The Freeman-Goldschmidt similarity score of 948.8 is off the charts and illustrates a near-mirror image of two of the best first baseman over the last decade. It also gives us a fine baseline for my supposition on potential contract value.
Last season, Freeman finished up his eight-year deal making $22 million, checking in as the 28th highest paid player in baseball according to Spotrac. As I’ve illustrated and you no doubt already know, he’s in line for a raise.
So, if we go back to the Goldschmidt deal with St. Louis, it calls for a $26 million average annual value. That AAV or better would vault Freeman inside the Top 20 highest paid players in the sport.
Again, I want to stress that’s just for starters and the sake of comparison. If we’re looking for length of contract, that would certainly not be limited to the Goldschmidt deal.
In fact, I could also see the Braves building an extension that resembles Christian Yelich’s 2020 arrangement with Milwaukee. That 7-year/$188.5 million deal averages out to roughly $27 million on the AAV.
Could the final two years of a potential deal involve club options with healthy buyouts that up the overall guaranteed value of the contract? I believe they could. It would allow for Freeman’s overall dollars to approach $150 million (or more) over five years – if the final two years of this hypothetical seven-year arrangement are options.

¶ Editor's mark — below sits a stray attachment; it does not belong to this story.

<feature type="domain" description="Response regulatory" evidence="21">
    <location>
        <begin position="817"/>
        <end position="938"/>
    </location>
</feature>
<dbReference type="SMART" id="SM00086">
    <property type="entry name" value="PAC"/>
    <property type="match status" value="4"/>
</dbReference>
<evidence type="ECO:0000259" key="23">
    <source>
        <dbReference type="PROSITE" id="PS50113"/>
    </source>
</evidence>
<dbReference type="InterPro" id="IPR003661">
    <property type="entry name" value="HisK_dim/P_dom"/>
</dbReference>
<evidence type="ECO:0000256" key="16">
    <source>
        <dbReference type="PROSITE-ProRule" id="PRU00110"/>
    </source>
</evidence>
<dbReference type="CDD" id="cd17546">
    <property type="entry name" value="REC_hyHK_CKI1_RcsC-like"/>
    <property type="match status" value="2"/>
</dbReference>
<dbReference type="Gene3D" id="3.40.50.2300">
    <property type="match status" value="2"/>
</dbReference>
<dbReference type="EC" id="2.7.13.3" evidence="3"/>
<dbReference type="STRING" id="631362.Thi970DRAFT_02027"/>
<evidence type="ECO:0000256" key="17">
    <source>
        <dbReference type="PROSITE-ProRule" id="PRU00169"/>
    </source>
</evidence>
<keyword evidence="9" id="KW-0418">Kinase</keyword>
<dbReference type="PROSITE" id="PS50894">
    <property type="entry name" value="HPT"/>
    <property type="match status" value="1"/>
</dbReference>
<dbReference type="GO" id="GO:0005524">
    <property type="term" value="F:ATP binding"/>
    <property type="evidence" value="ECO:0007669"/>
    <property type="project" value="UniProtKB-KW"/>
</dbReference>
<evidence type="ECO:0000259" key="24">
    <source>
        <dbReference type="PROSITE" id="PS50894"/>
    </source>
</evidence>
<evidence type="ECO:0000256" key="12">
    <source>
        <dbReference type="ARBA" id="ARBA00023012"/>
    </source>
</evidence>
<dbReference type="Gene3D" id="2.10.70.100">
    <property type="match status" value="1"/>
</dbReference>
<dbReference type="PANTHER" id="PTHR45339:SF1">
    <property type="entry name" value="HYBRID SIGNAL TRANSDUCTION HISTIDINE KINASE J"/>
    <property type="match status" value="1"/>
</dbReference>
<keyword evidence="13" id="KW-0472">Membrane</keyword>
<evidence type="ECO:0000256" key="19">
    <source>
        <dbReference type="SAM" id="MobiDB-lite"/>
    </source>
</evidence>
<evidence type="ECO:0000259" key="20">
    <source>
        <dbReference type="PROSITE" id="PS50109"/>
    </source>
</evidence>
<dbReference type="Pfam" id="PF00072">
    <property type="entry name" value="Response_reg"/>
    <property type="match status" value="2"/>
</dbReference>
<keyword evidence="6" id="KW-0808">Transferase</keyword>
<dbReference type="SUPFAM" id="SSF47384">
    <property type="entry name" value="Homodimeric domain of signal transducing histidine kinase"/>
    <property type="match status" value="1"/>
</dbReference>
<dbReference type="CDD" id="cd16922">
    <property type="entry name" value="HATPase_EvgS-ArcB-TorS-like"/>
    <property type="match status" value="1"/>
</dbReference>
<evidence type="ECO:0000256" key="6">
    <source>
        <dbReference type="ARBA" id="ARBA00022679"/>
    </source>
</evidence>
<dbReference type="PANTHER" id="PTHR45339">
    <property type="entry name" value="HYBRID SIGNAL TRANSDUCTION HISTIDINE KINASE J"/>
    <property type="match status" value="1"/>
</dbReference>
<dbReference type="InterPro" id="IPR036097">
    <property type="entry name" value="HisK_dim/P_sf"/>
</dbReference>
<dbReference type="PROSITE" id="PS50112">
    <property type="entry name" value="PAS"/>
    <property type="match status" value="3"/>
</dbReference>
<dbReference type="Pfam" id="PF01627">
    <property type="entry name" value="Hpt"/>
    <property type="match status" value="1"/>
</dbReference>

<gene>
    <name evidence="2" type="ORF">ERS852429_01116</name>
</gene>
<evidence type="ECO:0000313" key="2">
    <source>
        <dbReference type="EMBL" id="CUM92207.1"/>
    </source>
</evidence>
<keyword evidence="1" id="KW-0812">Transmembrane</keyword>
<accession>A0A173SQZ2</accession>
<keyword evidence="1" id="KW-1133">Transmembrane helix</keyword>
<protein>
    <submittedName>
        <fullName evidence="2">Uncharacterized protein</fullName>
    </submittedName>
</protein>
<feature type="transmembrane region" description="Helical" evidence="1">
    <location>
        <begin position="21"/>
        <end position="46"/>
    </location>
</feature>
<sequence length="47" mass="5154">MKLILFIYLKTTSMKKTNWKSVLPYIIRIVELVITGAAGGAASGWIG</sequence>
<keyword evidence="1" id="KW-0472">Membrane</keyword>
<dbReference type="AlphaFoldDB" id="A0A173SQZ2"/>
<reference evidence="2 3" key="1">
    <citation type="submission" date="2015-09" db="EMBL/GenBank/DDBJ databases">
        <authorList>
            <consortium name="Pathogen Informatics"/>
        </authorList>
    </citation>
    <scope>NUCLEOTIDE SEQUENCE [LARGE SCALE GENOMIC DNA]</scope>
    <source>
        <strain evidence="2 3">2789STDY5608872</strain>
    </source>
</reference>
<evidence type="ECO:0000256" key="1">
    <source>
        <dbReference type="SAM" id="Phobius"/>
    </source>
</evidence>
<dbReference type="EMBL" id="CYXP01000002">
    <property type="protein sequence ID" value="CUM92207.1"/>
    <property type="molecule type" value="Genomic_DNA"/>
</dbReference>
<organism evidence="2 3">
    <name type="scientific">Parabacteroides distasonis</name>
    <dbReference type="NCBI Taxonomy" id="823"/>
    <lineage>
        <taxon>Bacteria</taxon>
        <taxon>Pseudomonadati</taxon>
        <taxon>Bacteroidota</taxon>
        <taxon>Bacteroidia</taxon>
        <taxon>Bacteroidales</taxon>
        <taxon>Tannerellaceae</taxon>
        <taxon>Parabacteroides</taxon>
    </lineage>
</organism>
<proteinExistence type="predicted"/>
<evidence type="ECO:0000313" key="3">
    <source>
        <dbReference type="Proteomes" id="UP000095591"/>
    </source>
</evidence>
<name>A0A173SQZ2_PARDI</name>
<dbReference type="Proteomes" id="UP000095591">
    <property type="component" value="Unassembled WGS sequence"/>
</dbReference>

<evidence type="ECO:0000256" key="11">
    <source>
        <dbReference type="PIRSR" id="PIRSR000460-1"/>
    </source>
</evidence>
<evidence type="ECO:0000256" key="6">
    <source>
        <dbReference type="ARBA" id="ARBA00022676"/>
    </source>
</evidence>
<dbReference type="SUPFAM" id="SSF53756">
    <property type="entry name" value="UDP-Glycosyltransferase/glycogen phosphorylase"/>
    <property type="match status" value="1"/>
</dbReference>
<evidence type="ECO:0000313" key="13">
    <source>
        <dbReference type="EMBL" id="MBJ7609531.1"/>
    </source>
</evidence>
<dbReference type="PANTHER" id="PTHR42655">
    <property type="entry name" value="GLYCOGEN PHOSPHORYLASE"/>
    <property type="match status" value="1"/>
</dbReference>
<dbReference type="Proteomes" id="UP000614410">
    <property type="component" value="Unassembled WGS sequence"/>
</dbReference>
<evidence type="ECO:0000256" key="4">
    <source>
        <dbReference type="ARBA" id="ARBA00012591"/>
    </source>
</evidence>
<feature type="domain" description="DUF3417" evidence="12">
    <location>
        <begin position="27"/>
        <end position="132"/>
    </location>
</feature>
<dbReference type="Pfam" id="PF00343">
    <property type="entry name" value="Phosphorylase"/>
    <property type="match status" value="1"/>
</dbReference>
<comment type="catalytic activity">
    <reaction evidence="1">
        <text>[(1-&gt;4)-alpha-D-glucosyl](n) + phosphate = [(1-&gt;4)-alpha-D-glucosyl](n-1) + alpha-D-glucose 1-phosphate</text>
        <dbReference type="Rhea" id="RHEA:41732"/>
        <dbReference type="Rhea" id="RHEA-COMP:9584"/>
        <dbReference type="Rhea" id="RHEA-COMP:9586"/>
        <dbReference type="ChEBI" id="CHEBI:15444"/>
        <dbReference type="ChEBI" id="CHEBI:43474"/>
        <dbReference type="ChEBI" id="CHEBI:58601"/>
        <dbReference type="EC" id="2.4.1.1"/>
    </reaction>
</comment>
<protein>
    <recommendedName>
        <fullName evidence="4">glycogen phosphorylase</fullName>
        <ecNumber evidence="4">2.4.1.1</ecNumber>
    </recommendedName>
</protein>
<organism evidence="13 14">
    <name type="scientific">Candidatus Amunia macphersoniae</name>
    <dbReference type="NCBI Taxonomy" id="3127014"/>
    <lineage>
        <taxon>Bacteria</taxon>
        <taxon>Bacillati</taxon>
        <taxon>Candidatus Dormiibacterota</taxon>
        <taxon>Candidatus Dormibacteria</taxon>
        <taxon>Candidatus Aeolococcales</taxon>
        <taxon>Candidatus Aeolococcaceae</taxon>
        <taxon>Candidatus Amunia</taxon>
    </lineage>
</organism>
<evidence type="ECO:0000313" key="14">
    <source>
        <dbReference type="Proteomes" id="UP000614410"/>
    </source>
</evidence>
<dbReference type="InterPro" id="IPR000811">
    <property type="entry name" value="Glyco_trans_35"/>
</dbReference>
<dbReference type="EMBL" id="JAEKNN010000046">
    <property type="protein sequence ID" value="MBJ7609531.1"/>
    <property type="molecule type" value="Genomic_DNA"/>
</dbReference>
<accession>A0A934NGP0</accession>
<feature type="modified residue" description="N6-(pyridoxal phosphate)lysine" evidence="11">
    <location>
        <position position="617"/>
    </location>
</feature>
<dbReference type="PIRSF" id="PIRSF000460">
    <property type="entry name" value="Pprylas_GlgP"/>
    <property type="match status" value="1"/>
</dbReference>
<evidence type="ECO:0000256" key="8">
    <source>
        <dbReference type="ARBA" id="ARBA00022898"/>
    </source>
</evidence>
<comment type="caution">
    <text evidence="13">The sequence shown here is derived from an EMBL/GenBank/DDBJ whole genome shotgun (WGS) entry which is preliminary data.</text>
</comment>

Perhaps there would even be an eighth-year option to take Freeman into his age-39 season and push the total deal over the $200 million plateau.
Of course, there is the possibility that some other club could approach Freeman ready to guarantee seven or eight years and $200 million or more. That could very well happen.
However, I’m inclined to believe that if the Braves are competitive with their offer in both years and dollars, then Freeman will be amenable to doing exactly what he’s said he wants to do all along and remain in a Braves uniform for his entire career.
While Freeman’s age is not a detriment or deterrent to landing a long-term deal, it’s worth noting that he’s not walking into free agency entering his prime and only in his 20s – like a Bryce Harper or Manny Machado for example. Conversely, I also think teams have learned about the financial dangers of handing even the best 30-something first basemen a monster contract after Albert Pujols (10-years, $240 million in 2011) and Miguel Cabrera (8-years, $248 million in 2014) got their paydays and then regressed sharply.
Ultimately, it’s up to Alex Anthopoulos to put together a deal that will allow the Braves to retain one of the best players in baseball and one of the most important contributors to the club’s success over the past decade. With strong attendance numbers and surging revenues, Anthopoulos has already indicated his team’s payroll will go up in 2022. Re-signing Freeman would no doubt account for a big chunk of that.
Finally, there’s something we don’t know, yet hangs like a dark cloud over the winter.
That is how MLB’s labor situation will play out. While there was some tepid optimism expressed by both sides during the World Series, there are a lot of hurdles to clear in order to secure a new CBA. Suffice it to say, both sides only stand to benefit from getting a deal done. But we’ve seen this movie before.
For the Braves and Freddie Freeman, the fairytale ending is out there.
It just has to be written.